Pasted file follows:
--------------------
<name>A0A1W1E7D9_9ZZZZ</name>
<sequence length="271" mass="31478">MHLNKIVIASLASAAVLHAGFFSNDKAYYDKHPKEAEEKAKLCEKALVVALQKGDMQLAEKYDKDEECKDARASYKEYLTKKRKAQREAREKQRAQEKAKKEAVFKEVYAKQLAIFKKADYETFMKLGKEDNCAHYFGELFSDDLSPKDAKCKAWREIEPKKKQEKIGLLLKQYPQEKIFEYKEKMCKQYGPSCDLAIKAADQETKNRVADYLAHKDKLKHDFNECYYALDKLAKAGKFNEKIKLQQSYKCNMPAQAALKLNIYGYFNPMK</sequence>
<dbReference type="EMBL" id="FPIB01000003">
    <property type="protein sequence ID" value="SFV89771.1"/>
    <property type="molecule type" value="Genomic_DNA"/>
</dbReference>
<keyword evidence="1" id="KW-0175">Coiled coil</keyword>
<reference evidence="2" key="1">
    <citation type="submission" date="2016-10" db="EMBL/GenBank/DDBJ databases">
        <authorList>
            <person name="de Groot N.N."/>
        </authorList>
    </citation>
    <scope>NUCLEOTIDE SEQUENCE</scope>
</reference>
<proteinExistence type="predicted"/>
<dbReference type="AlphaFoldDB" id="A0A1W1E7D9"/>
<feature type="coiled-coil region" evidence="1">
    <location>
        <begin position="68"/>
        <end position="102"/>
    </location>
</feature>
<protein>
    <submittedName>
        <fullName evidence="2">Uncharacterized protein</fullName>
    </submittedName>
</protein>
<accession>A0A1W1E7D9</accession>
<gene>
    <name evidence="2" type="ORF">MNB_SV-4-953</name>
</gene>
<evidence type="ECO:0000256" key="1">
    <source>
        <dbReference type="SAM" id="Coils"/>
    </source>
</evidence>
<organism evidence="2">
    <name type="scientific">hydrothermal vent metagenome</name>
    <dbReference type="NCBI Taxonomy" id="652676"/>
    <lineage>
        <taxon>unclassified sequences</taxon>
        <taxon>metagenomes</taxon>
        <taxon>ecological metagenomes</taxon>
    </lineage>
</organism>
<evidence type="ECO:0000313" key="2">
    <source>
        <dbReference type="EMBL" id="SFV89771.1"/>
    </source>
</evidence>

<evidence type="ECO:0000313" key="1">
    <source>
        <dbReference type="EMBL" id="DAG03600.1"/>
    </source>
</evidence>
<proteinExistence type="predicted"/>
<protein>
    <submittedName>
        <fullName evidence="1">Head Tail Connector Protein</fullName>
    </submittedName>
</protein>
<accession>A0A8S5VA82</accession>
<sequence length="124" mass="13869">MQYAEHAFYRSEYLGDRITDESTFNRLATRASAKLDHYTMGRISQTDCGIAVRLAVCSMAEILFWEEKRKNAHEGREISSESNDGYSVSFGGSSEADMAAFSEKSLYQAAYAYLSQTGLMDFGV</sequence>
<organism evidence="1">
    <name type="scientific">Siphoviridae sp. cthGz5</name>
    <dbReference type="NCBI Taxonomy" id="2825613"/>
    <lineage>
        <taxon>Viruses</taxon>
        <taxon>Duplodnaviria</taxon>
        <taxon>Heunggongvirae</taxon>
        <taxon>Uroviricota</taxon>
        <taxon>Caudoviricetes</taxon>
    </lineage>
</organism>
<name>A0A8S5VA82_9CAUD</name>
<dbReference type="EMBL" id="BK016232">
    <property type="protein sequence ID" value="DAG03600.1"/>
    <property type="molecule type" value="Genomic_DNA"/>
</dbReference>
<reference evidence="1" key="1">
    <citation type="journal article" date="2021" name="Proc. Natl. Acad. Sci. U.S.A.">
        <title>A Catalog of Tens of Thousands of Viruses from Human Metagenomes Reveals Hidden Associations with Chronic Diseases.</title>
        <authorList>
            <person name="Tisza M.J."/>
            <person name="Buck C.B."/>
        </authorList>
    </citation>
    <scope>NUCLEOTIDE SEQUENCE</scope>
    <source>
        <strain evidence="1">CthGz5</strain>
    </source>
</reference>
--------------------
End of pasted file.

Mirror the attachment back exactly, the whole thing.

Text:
<name>A0A1W1E7D9_9ZZZZ</name>
<sequence length="271" mass="31478">MHLNKIVIASLASAAVLHAGFFSNDKAYYDKHPKEAEEKAKLCEKALVVALQKGDMQLAEKYDKDEECKDARASYKEYLTKKRKAQREAREKQRAQEKAKKEAVFKEVYAKQLAIFKKADYETFMKLGKEDNCAHYFGELFSDDLSPKDAKCKAWREIEPKKKQEKIGLLLKQYPQEKIFEYKEKMCKQYGPSCDLAIKAADQETKNRVADYLAHKDKLKHDFNECYYALDKLAKAGKFNEKIKLQQSYKCNMPAQAALKLNIYGYFNPMK</sequence>
<dbReference type="EMBL" id="FPIB01000003">
    <property type="protein sequence ID" value="SFV89771.1"/>
    <property type="molecule type" value="Genomic_DNA"/>
</dbReference>
<keyword evidence="1" id="KW-0175">Coiled coil</keyword>
<reference evidence="2" key="1">
    <citation type="submission" date="2016-10" db="EMBL/GenBank/DDBJ databases">
        <authorList>
            <person name="de Groot N.N."/>
        </authorList>
    </citation>
    <scope>NUCLEOTIDE SEQUENCE</scope>
</reference>
<proteinExistence type="predicted"/>
<dbReference type="AlphaFoldDB" id="A0A1W1E7D9"/>
<feature type="coiled-coil region" evidence="1">
    <location>
        <begin position="68"/>
        <end position="102"/>
    </location>
</feature>
<protein>
    <submittedName>
        <fullName evidence="2">Uncharacterized protein</fullName>
    </submittedName>
</protein>
<accession>A0A1W1E7D9</accession>
<gene>
    <name evidence="2" type="ORF">MNB_SV-4-953</name>
</gene>
<evidence type="ECO:0000256" key="1">
    <source>
        <dbReference type="SAM" id="Coils"/>
    </source>
</evidence>
<organism evidence="2">
    <name type="scientific">hydrothermal vent metagenome</name>
    <dbReference type="NCBI Taxonomy" id="652676"/>
    <lineage>
        <taxon>unclassified sequences</taxon>
        <taxon>metagenomes</taxon>
        <taxon>ecological metagenomes</taxon>
    </lineage>
</organism>
<evidence type="ECO:0000313" key="2">
    <source>
        <dbReference type="EMBL" id="SFV89771.1"/>
    </source>
</evidence>

<evidence type="ECO:0000313" key="1">
    <source>
        <dbReference type="EMBL" id="DAG03600.1"/>
    </source>
</evidence>
<proteinExistence type="predicted"/>
<protein>
    <submittedName>
        <fullName evidence="1">Head Tail Connector Protein</fullName>
    </submittedName>
</protein>
<accession>A0A8S5VA82</accession>
<sequence length="124" mass="13869">MQYAEHAFYRSEYLGDRITDESTFNRLATRASAKLDHYTMGRISQTDCGIAVRLAVCSMAEILFWEEKRKNAHEGREISSESNDGYSVSFGGSSEADMAAFSEKSLYQAAYAYLSQTGLMDFGV</sequence>
<organism evidence="1">
    <name type="scientific">Siphoviridae sp. cthGz5</name>
    <dbReference type="NCBI Taxonomy" id="2825613"/>
    <lineage>
        <taxon>Viruses</taxon>
        <taxon>Duplodnaviria</taxon>
        <taxon>Heunggongvirae</taxon>
        <taxon>Uroviricota</taxon>
        <taxon>Caudoviricetes</taxon>
    </lineage>
</organism>
<name>A0A8S5VA82_9CAUD</name>
<dbReference type="EMBL" id="BK016232">
    <property type="protein sequence ID" value="DAG03600.1"/>
    <property type="molecule type" value="Genomic_DNA"/>
</dbReference>
<reference evidence="1" key="1">
    <citation type="journal article" date="2021" name="Proc. Natl. Acad. Sci. U.S.A.">
        <title>A Catalog of Tens of Thousands of Viruses from Human Metagenomes Reveals Hidden Associations with Chronic Diseases.</title>
        <authorList>
            <person name="Tisza M.J."/>
            <person name="Buck C.B."/>
        </authorList>
    </citation>
    <scope>NUCLEOTIDE SEQUENCE</scope>
    <source>
        <strain evidence="1">CthGz5</strain>
    </source>
</reference>